As the world’s best selling game, there’s serious demand for Minecraft in virtual reality. While developer Mojang is busy with things other than VR, some enterprising folks have been unofficially adding Oculus Rift support to the game since the DK1 with the excellent mod Minecrift. Now the team has made available a preview build supporting the Oculus Rift DK2, including full positional tracking.
I can’t stress enough how impressed I am with the Minecrift mod. The team, who go by StellaArtois, darktemp, mabrowning, and others, have put together one of the most customizable VR mods to date, and they’ve managed to build all of the configuration directly into Minecraft itself.
The latest preview build of Minecrift, version 1.7.10 PRE3, supports the Oculus Rift DK2 and positional tracking. The mod has also been updated to support Minecraft 1.7.10 (released June 26th, 2014), though unfortunately it doesn’t yet support the latest version of the game, Minecraft 1.8 (released September 2, 2014).
The developers warn that the preview build, which is Windows-only for now, is not finished and will be buggy. Despite that, my time inside of Minecraft using the mod didn’t reveal any apparent issues, other than some crashing when adjusting certain settings in-game. Here’s how you can install and play yourself:
How to Install Minecrift Mod with Oculus Rift DK2 Support in Minecraft
- Make sure you have the Oculus Runtime installed and the latest firmware.
- Install Minecraft.
- Make sure to run Vanilla Minecraft 1.7.10 at least once:
- Download the Minecrift 1.7.10 PRE3 installer from this post on MTBS3D (you will need to be logged in).
- Remove ‘.txt’ from download file (if you can’t see ‘.txt’, press alt to bring up the Explorer toolbar, then go to Tools > Folder Options > View tab, and uncheck ‘Hide extensions for known file types’, then select ‘OK’. Now remove ‘.txt’ from the file, you will get a warning prompt, select ‘Yes’.)
- Run the Minecrift installer. Do not check the ‘Install with Forge’ box. If you have a Razer Hydra and intend to use it, check ‘Include Razer Hydra support’. If you’d like binaural audio in Minecraft, check ‘Setup binaural audio’. Then select ‘OK’. You may get a prompt that asks if the game installed correctly, select ‘Cancel’.
- Important: You’ll need to download and install the MSVC++ 2010 redistributables (vcredist_x64.exe or vcredist_x86.exe if you are using 64-bit or 32-bit Java for Minecraft, respectively. Download and install both if you are unsure as to which you need).
- Launch Minecraft.
- Select ‘Edit Profile’.
- Change ‘Use version’ to ‘release minecrift-1.7.10-PRE3’ then select ‘Save Profile’.
- Turn on your Oculus Rift DK2, set it to Extended Mode and rotate to Landscape. Activate the DK2 as the Primary Monitor.
- Move the Minecraft window over to your DK2 using the mouse or Windows Key+left/right arrow.
- Look through your Oculus Rift and select ‘Play’ on the Minecraft launcher.
- Press F11 to enable fullscreen mode, now put on your Oculus Rift completely.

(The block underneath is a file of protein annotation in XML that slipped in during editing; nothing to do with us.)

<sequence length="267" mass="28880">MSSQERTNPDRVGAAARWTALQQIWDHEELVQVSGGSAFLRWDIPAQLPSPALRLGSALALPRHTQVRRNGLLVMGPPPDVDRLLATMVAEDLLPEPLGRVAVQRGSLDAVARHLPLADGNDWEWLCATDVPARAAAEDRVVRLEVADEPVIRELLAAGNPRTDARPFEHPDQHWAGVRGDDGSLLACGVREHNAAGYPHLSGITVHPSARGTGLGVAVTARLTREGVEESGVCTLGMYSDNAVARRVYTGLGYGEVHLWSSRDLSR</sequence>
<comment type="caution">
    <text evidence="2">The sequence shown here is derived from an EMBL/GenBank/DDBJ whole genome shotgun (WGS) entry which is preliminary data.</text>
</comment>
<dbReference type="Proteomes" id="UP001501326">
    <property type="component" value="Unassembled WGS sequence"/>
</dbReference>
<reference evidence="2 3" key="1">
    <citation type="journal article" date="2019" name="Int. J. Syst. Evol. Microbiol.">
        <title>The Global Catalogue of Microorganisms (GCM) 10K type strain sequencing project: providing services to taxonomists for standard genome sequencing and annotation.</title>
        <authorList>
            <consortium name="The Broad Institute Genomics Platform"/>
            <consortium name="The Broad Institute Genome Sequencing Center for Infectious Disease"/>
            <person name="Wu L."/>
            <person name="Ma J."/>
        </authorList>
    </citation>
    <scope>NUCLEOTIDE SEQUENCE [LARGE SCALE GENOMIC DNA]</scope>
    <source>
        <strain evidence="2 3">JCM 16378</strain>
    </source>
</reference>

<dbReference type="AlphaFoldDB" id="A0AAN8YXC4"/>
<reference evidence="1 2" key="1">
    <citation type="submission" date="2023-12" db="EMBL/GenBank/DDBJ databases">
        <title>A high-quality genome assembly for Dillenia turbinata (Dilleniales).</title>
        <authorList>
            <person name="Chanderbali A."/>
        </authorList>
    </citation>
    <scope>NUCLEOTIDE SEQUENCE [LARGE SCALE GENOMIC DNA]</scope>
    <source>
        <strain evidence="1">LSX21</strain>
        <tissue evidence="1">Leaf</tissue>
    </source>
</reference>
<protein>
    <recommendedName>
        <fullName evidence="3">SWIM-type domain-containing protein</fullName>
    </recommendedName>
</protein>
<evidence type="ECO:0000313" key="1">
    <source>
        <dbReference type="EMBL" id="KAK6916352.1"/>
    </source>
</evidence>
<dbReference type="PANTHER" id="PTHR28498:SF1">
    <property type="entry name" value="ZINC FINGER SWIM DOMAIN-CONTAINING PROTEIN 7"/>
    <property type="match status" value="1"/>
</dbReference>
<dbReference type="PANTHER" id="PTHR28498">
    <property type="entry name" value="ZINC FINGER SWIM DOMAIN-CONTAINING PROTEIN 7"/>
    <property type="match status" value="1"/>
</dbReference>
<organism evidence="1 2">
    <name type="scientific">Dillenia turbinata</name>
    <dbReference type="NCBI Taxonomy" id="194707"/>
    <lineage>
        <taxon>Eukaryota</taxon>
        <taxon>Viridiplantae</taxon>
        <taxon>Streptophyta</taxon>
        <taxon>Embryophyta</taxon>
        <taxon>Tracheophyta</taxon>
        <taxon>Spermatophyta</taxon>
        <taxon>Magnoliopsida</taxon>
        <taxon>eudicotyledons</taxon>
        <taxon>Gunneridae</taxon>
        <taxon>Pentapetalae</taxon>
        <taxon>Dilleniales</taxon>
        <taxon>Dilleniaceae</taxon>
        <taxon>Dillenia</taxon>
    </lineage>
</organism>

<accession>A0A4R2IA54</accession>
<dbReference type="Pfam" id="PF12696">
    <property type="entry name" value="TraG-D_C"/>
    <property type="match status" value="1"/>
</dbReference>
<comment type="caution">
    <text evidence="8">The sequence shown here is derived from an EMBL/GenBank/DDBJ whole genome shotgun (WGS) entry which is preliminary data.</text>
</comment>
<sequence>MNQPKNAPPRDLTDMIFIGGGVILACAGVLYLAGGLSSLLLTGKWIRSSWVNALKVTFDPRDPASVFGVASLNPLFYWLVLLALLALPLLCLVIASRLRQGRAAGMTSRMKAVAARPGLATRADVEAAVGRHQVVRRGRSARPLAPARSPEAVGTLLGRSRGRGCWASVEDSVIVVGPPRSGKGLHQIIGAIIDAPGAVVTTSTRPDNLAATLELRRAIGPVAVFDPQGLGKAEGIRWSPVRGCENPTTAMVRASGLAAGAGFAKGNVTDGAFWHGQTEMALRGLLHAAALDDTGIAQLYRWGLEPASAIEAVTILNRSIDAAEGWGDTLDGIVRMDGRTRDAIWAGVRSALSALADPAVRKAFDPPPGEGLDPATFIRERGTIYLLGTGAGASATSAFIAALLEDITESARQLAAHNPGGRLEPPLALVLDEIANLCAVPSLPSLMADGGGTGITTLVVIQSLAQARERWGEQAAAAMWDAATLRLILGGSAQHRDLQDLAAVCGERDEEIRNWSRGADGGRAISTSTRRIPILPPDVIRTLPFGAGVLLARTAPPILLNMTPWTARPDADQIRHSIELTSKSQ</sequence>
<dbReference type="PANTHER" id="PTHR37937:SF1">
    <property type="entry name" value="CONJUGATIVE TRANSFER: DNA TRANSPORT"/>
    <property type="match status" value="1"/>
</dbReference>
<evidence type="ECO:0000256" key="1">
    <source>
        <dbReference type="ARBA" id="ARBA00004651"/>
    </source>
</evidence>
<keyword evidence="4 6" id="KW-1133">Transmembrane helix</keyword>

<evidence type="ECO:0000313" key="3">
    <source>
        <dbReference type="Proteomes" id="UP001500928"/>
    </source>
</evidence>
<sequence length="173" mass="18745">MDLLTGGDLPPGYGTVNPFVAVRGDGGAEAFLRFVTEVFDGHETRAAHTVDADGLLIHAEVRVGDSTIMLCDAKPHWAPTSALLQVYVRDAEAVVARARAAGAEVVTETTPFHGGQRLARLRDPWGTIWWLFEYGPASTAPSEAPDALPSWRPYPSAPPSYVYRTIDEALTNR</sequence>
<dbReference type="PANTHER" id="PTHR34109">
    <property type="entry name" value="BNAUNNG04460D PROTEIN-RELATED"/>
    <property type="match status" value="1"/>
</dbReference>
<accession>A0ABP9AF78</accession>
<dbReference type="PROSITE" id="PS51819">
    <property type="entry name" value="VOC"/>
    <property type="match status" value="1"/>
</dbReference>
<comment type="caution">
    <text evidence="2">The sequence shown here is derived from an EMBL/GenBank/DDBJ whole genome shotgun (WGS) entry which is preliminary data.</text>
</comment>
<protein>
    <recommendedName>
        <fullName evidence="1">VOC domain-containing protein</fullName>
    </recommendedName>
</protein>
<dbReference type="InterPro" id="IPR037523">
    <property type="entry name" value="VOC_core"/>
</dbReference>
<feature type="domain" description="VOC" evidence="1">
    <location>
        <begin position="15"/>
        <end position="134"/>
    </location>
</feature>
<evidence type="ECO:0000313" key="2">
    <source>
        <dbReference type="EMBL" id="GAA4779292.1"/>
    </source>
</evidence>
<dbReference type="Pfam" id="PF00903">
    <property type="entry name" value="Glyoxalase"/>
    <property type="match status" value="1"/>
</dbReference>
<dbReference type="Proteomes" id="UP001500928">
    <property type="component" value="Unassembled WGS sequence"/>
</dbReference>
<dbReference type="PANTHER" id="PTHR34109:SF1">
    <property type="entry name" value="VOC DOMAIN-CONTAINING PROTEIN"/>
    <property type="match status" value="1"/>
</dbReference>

- Enter a game world, then press Escape and select ‘VR Settings’. Customize to taste. You can also make advanced adjustments to options in the ‘Video Settings’ settings page, thanks to the inclusion of Optifine, for the sake of performance. Certain options may cause you to crash, these can be adjusted safely on the Minecraft main menu before entering into a world.
Check out Metacraft if you’re looking to play on a Minecraft sever with other Oculus Rift users.
What It’s Like to Play Minecraft in Virtual Reality
Minecraft in VR is way more immersive than the desktop version. If you thought Creepers were scary, just wait until you’ve got one right on your tail and you’re running for dear life in VR. There’s an incredible sense of being in the world: you’ll feel claustrophobic in small spaces, and in some places you’ll want to make special modifications for VR comfort—2 block high ceilings are going to feel cramped! You’ll also realize how big Minecraft’s cubes are (1m x 1m), Steve has some serious ‘ups!
In cases where your head might clip through geometry (thanks to positional tracking) the Minecrift team have made it so the world fades to black, which is really handy to prevent discomfort of having your head through something.
Being able to lean into the interface to get a better look at it is cool too, though you can easily increase the size to make things even easier to read. With a slight adjustment, I found the entire interface easy to read and comfortable. One recommendation I have is to adjust the vertical offset of the interface down some 20 to 30 degrees so that it’s only in your way when you glance down at it.
Nighttime looks fantastic on the Oculus Rift DK2’s AMOLED panel. It’s the first time I’ve felt like I was in a truly dark virtual environment (not just the gray of the DK1’s LCD panel). You can still see thanks to the light of the moon but the environment really feels like it’s begging for light. If you block yourself into a space with no light, you won’t be able to see anything at all. If you bump up the default brightness settings you can see in total darkness, but I prefered to set my brightness around 10%, allowing me to only barely see in complete darkness, making torches a necessity.
You’ll probably end up adjusting some of your usual Minecraft techniques for the sake of comfort while playing with the DK2. For instance, getting under the trunk of a tree and looking directly up to gather the entire thing is not terribly comfortable. Making the Minecraft-standard underground 3×3 block stairs is also not so wonderful because if you go down them at full speed you’re head will clip through the block in front of you. I ended up digging out an extra block to prevent this.
Overall the experience has been quite fun and I managed to play for some 30 minutes straight without running into any discomfort.